The affective domain involves the growth of feelings (Bloom’s Taxonomy of Learning Domains: The Cognitive Domain, 2020). Sam and his caretaker will be required to share their feelings towards the training offered. Sam will need to outline any potential challenges that he may experience so that they can be immediately addressed. Matt and Sarah will also need to state their opinions regarding the diagnosis and suggest possible alternatives if they are unable to meet the requirements. At the end of the counseling session, they will all be required to express their attitude towards the proposed modifications in order to establish their level of acceptance.
I will need to ensure that I disseminate the knowledge accurately to avoid ambiguities that may arise later and to increase the likelihood of acceptance. Further, I will provide Sam and his caretakers with the opportunity to enquire areas they did not comprehend fully.
The communication theory will be integrated to enable the achievement of the learning process. It focuses on how actions can be implemented to ensure the accomplishment of intended goals. In this case, the goal is for Sam to lose approximately 6 kilograms within six months. The actions that will aid in weight reduction include the incorporation of physical activity and a change in food habits, whilst the implementation of the plan will focus on Sam adopting physical activity strategies in combination with diet modifications.
Objective 1: Evidence of Course Concept
The cognitive domain focuses on intellectual skills, critical thinking, and the processing of information. Sam incorporates the cognitive domain when he identifies the activities he can undertake, such as walking and his comprehension of healthy foods such as vegetables and fruits.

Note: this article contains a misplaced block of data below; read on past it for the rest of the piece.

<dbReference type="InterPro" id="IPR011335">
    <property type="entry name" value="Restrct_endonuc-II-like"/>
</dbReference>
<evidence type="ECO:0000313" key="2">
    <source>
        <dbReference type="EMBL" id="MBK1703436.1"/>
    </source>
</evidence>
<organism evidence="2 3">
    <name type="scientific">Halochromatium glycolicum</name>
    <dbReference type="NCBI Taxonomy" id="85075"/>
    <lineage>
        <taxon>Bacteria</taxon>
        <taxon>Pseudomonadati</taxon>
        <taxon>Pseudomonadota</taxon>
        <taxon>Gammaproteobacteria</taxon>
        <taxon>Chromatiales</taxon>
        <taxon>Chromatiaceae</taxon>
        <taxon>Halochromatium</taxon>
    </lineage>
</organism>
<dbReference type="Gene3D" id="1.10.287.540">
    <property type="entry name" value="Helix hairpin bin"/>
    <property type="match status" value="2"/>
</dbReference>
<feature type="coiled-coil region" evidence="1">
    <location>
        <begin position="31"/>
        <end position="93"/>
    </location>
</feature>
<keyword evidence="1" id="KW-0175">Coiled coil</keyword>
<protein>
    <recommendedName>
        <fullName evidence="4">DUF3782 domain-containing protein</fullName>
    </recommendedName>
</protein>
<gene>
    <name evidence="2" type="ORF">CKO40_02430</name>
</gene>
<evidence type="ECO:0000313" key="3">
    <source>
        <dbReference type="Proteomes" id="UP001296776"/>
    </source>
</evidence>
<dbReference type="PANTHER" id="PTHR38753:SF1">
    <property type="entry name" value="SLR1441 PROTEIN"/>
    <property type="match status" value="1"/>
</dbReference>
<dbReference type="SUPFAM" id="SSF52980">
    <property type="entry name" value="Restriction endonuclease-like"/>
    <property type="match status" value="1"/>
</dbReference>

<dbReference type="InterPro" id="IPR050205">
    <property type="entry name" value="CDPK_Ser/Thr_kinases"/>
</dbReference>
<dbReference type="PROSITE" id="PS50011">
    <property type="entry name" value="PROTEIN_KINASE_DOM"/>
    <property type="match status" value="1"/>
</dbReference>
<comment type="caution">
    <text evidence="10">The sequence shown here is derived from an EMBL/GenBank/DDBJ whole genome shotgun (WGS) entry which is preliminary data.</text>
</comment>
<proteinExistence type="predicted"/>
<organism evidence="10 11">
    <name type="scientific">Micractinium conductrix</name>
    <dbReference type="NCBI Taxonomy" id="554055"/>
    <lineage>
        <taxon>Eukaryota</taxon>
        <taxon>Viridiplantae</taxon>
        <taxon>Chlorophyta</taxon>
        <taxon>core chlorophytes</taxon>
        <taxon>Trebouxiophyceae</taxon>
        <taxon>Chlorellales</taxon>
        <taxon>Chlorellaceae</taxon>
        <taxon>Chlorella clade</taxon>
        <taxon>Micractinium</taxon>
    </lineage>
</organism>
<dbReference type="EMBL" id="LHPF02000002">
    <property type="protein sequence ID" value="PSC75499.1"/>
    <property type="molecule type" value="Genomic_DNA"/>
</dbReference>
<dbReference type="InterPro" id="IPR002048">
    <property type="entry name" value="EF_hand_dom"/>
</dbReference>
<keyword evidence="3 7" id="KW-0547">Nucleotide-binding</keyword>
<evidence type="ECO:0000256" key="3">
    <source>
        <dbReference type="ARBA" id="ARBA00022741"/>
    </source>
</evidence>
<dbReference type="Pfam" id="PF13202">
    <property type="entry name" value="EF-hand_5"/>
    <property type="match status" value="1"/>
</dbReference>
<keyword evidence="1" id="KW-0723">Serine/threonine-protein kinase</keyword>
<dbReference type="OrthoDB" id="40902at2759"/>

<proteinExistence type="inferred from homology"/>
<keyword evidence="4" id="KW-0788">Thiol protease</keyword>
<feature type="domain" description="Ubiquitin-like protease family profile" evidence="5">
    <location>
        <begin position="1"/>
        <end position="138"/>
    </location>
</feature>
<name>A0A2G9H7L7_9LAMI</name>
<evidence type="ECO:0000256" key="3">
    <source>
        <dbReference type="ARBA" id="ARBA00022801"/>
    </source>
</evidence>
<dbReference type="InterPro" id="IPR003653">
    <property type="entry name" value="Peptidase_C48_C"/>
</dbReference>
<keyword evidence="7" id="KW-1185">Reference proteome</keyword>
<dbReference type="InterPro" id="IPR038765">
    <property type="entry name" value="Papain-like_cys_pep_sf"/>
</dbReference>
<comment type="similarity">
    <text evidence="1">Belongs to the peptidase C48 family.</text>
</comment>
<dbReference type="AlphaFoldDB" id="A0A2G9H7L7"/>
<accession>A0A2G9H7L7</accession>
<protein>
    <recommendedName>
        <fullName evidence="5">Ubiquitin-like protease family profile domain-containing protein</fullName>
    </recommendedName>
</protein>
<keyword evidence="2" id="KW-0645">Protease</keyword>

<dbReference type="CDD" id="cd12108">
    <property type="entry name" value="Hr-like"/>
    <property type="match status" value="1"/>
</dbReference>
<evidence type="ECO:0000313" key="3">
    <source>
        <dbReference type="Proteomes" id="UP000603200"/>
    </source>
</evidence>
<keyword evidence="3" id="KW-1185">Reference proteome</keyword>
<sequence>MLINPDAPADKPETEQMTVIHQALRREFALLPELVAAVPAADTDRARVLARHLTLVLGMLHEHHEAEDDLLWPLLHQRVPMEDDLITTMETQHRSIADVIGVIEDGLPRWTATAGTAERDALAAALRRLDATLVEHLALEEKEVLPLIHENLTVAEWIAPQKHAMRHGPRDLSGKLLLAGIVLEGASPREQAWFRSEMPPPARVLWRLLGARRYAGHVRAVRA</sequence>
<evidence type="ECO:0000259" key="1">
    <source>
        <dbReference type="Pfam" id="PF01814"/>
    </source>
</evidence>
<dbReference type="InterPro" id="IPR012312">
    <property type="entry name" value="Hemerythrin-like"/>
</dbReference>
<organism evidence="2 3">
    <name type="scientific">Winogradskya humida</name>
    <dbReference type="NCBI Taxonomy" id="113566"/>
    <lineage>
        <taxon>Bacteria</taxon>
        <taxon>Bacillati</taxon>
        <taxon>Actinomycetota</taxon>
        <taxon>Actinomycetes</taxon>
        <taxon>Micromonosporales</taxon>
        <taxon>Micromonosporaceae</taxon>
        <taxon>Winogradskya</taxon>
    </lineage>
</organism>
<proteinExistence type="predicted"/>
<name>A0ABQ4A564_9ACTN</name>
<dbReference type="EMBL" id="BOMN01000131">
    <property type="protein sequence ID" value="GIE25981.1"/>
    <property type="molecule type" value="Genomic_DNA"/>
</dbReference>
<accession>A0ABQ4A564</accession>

Objective 2: Evidence of Course Concept
The psychomotor domain involves physical movements and the utilization of motor skills. The patients utilize this domain when he participates in exercising, opts to assist with chores at home and to walk.
Objective 3: Evidence of Course Concept
As aforementioned, the affective domain involves emotions and attitudes, whereby Sam’s response to the training provided is analyzed. Initially, Sam’s acceptance level was quite low as he had to reduce activities such as watching television and playing video games, which he enjoys. Additionally, he had to reduce the consumption of his favorite foods, including snacks, fried foods, and soft drinks. Conversely, his level of acceptance began to increase when he started to appreciate the importance of health maintenance and wanted to become more active.
Conclusively, Sam has increased probability of acquiring childhood obesity complications. However, the rapid management of the condition will aid in minimizing obesity-related complications. Sam needs to ensure that he integrates physical activity and slight dietary modifications to manage the condition. As Sam’s medical instructor, I was able to determine his understanding of the diagnosis and ensured that I made the necessary adjustments that would suit his daily regimen. He is currently able to understand his diagnosis, the potential health hazards, and the significance of health maintenance. Moreover, he engages in more play and walks for longer durations and consumes more nutritious foods with the intent of achieving his goal of weight reduction.
Goran, M. I. (2016). Childhood obesity: causes, consequences, and intervention approaches. CRC Press.
Gurnani, M., Birken, C., & Hamilton, J. (2015). Childhood obesity: causes, consequences, and management. Pediatric Clinics, 62(4), 821-840.
Sahoo, K., Sahoo, B., Choudhury, A. K., Sofi, N. Y., Kumar, R., & Bhadoria, A. S. (2015). Childhood obesity: causes and consequences. Journal of family medicine and primary care, 4(2), 187
Nwlink.com. 2020. Bloom’s Taxonomy Of Learning Domains: The Cognitive Domain. [online] Available at: http://www.nwlink.com/~donclark/hrd/bloom.html [Accessed 5 May 2020]